'Citizens' town hall' takes another dig at Sen. John Neely Kennedy

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The questions fell like hail on the impassive white face of a cardboard cutout meant to represent Sen. John Neely Kennedy, who was not present for a "citizen's town hall" hosted April 19 at First Unitarian Universalist Church by the New Orleans and Metairie chapters of progressive organization Indivisible.

At the event, which was meant to spotlight a perceived lack of responsiveness from the Louisiana freshman senator's office, speakers took the mic to pose inquiries to the mock Kennedy, who rested opaquely in a cardboard "office" reminiscent of Lucy's psychiatric clinic in the "Charlie Brown" comics.

A few of the speakers' numerous, pointed questions:

"You and your party voted to sell our private information to large corporations. ... How does your vote in favor of selling our personal information help your Louisiana constituents?"

"What are you going to do [to preserve] safe and legal abortions for women that need it? Cutting Planned Parenthood ain't gonna cut it."

"I want to know what you're going to do to protect our wetlands, our crawfish and our storm protection from the Bayou Bridge Pipeline."

"We know that you voted to deny 24 million people health care. My question to you is, what would Jesus do?"

If you hadn't been following politics over the past several months, you'd be forgiven for wondering what, exactly, united event participants. In a crowd of between 100-150 people, speakers voiced wide-ranging concerns about police brutality, ICE deportations (including the deportation of a DACA recipient), equal pay for women, the preservation of scientific funding, the Black Lives Matter movement, the Affordable Care Act, coastal restoration, the Trump administration's budget plan and more.

But the main thread cropped up again and again, winding its way through questions about a multitude of issues: a perception of corruption and incompetence in the White House, particularly regarding the president's refusal to divest from his business interests and disclose his assets; and Senator Kennedy's perceived complicity in what many described as a reprehensible ethical morass.

"With Trump having a 34 percent approval rating, I'm wondering when [Kennedy is] going to decide [he's] hitched [his] horse to the wrong wagon," event organizer and Indivisible NOLA co-founder Joyce Vansean said.

Vansean says the lack of response from the senator's office has been frustrating. Repeated calls inviting the senator to town halls and meetings received a rote response along the lines of "thank you for your feedback." Both Metairie and New Orleans Indivisible chapters each dedicated an entire day to calling the senator, to no avail.

"We really wanted to give him the opportunity to plan his own [town hall]," she said. "You write letters, you get not response. You call, you get no response."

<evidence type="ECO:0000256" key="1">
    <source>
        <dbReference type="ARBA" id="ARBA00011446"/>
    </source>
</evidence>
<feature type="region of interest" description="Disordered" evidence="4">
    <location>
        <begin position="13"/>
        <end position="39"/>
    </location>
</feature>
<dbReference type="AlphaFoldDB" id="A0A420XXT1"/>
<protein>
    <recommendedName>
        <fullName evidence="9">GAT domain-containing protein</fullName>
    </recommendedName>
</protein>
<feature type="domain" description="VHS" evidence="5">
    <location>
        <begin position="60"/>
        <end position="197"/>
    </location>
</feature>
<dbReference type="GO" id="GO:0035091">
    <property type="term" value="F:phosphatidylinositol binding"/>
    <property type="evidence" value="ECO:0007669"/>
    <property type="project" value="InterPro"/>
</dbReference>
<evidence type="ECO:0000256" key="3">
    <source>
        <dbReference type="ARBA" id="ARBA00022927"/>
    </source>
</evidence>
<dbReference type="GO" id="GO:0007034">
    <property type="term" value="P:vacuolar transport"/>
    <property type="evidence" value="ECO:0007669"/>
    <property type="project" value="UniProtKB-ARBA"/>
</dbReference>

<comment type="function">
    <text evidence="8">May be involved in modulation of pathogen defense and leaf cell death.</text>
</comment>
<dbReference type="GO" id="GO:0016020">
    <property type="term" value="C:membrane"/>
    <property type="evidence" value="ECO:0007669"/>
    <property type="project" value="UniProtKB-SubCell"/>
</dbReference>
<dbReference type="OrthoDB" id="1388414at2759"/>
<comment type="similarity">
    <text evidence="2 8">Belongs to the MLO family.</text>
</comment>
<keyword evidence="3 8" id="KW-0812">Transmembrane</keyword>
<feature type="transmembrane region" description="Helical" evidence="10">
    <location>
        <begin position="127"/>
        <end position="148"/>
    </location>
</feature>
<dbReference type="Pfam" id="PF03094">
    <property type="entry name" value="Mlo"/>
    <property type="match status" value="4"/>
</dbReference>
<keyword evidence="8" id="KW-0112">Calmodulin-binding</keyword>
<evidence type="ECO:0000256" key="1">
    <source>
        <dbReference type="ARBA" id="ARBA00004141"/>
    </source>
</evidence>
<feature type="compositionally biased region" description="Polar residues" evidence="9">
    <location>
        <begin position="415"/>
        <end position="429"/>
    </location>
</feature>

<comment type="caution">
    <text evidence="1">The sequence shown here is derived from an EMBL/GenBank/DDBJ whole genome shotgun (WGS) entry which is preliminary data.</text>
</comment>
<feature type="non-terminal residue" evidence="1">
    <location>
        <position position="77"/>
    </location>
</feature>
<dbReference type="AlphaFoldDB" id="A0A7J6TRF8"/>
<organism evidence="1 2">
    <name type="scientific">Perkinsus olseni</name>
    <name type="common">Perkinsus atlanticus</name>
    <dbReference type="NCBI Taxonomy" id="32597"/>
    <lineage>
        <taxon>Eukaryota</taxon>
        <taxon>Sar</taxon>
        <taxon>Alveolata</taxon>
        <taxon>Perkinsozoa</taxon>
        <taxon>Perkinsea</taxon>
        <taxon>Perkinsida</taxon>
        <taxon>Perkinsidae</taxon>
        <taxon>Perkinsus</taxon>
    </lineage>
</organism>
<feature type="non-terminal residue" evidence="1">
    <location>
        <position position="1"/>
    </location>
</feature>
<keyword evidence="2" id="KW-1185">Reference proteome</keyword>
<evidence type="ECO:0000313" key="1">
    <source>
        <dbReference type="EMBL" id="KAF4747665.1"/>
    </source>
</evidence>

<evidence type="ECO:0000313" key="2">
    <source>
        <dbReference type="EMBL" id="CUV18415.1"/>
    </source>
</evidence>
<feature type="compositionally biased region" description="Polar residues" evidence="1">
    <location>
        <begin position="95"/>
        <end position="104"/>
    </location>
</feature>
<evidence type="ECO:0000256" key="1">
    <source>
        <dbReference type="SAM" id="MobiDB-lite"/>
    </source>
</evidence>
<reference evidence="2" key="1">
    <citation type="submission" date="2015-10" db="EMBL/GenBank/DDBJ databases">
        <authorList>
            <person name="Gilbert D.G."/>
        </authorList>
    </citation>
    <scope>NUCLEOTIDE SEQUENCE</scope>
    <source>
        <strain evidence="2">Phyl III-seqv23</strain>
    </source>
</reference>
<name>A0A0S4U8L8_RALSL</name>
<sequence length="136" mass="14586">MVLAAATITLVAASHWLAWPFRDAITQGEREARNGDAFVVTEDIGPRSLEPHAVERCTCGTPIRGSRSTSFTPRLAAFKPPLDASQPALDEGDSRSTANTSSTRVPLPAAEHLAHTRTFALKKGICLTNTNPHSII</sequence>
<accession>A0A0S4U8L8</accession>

Scott Cornelius, who leads the Baton Rouge chapter of the Indivisible organization, was able to make contact with a Kennedy staffer regarding a proposed town hall in the capital. But even with the offer of a changed time and location to accommodate the senator's schedule, a neutral moderator, or the presence of a staffer (rather than the senator himself), the senator and his aides did not appear at a similar event held recently near Baton Rouge.

Cornelius says he'd rather the senator host his own town hall, but didn't see any other option for constituents to speak in a public forum.

"I'd really prefer [him to host]. I don't like putting on these events," he said.

This is becoming a recurring theme for Kennedy specifically, who became the target of a "milk carton" protest in early March when he failed to open offices in the state promptly after his election. He's part of an unwelcome national trend of congressional representatives finding reason to avoid the people in their districts, and he's also falling short compared to Sen. Bill Cassidy, who at least held a recent town hall. A recent Gambit story found Cassidy's office has been somewhat receptive to constituents in general and Indivisible in particular.

"If [Kennedy] doesn't start meeting with his constituents, he's going to get kicked out of that office before he gets moved in," Jordan Soyka, an English teacher who attended the event, joked.

A sense of indignation was common in the crowd. Speaking mostly to object to proposed funding cuts for the National Endowment for the Arts, the artist Jebney Lewis tacked on a stern warning for the senator.

"If you can't show up to a town hall meeting ... don't even think about showing up to our crawfish boils, our second lines, our festivals," he said.

Others were unsurprised at Kennedy's failure to appear or respond. Neither Karen Adams or Mickey Eagan, both Metairie residents, expected him to show up to hear their concerns about health care, reproductive rights and, in Eagan's case, what she sees as excessive funding directed toward the military. But Eagan feels continued pressure, especially as events are covered by media, may have some effect on the senator over time.

"You may not listen to us, but you're going to hear us," she said.

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